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Praying for a Hurricane on an Ordinary Wednesday Afternoon

By A.G. HarmonApril 24, 2017

  “It is easier to survive a category five hurricane than it is to get through an ordinary Wednesday afternoon.” That paraphrase of Walker Percy (from his essay, “Diagnosing the Modern Malaise”) was suggested to me by my friend Caroline Langston Jarboe. I was wondering out loud why I would give anything to have back…

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Poetry Friday: “Sewing Box”

By Murray BodoApril 21, 2017

We don’t think enough—or at least I don’t—about how objects can contain memory. But Murray Bodo’s poem “Sewing Box” shows us how: in this box in which memory is literally contained. Each of the four stanzas takes us deeper into the box. At first it’s just “the busy / sewing box I’d organize on visits…

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The Eye Behind the Camera: Kirsten Johnson’s Cameraperson

By Nick OlsonApril 20, 2017

When we first see the close-up of the dead bird on the ground, we wonder why. It’s only a few scenes later that we return to the site of the bird to see two young children, twin brother and sister, asking their mother and grandfather if they can go outside to bury the dead bird.…

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Always Becoming

By Scott CairnsApril 19, 2017

The following is adapted from an address given at the Seattle Pacific University MFA in Creative Writing commencement ceremony last month. For centuries, wise men and women of various traditions have troubled the terms being and becoming, without arriving at anything like conclusion. We affirm the beauty and joy of being—being writers, being Christians, being…

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Finding My Sister in Young Adult Novels

By Natalie VestinApril 18, 2017

Lately all I want to read are young adult novels about sisters. Young adult (YA) lit has a simplicity that creeps up on you. It’s about falling in love and obligations to the world outside of our daily concerns. And it’s usually disturbing as hell, reflective of how, though we say we lose innocence, as…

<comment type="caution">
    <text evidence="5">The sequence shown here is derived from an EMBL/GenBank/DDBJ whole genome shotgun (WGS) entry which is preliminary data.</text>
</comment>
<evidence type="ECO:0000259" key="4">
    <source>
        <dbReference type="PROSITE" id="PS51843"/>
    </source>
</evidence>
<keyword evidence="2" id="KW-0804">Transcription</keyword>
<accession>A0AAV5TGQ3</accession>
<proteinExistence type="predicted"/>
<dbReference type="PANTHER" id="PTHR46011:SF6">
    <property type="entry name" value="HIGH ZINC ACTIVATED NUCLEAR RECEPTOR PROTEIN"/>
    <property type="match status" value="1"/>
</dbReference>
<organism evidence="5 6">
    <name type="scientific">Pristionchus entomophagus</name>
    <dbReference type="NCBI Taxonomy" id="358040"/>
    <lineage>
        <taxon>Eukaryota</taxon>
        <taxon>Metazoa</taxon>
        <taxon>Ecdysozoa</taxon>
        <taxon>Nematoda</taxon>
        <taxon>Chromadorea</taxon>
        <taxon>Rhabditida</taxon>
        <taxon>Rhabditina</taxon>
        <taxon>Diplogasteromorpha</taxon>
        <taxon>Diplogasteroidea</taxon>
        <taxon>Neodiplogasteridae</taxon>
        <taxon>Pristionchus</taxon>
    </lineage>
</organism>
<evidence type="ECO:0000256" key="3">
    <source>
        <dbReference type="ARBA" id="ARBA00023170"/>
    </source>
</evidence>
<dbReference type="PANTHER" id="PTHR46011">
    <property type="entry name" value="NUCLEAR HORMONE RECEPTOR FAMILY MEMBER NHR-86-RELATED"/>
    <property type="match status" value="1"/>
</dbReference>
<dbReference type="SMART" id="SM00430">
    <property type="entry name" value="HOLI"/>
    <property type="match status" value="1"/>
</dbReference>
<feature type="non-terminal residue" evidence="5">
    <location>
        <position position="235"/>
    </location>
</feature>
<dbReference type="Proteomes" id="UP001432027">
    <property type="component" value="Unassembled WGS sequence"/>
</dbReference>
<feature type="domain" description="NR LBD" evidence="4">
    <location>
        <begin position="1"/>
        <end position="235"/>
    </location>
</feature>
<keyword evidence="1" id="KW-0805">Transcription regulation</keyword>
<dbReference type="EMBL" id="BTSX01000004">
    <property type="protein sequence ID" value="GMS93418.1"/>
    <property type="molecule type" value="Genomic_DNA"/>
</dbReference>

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Praying the Art of Sean Scully: The Match of Prose and Visual Art

By Peggy RosenthalApril 17, 2017

When I finished reading Paul Anel’s article on the chapel art of Sean Scully, in the current issue of Image (#91), I was moved to close my eyes in prayer. It wasn’t verbal prayer. It was a sitting within a sense of the sacred. Both Scully’s art and Anel’s graced account of it had drawn me…

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Palm Fronds

By Bryan BlissApril 13, 2017

My daughter held the palm frond as if she’d never seen such a thing. I gave mine a perfunctory wave. We were both visitors, standing in the foyer of an elementary school turned church. The pastor was a friend, but in the ten minutes before a worship service—especially during Holy Week—I wasn’t going to latch…

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God is a Wild Old Dog

By Christiana N. PetersonApril 12, 2017

God is a wild old dog / Someone left out on the highway —Patty Griffin “Wild Old Dog” It is the first week of spring and I sit in the small cemetery on our community property. The bench underneath me is green and mossy from the confusion of a mild winter that left us with…

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Take, Eat

By Sneha AbrahamApril 11, 2017

I clutch the edge of the cracked leather seat and close my eyes as the van rattles out of the city towards the slum settlement. The three-hour church service in Ludhiana, Punjab, India, left me hoarse and sticky: hoarse from leading the worship; sticky from sitting on a plastic chair in a packed second-story room…

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Dancing with Words During National Poetry Month

By Richard ChessApril 10, 2017

Here’s your assignment. Choose a poem you’ve written (it could be any piece of writing, really, an email message, a shopping list, a complaint to a cable service provider, a toast for a wedding—you get the idea. If it’s a poem, chose only a few lines. If it’s another piece of writing, choose a portion…

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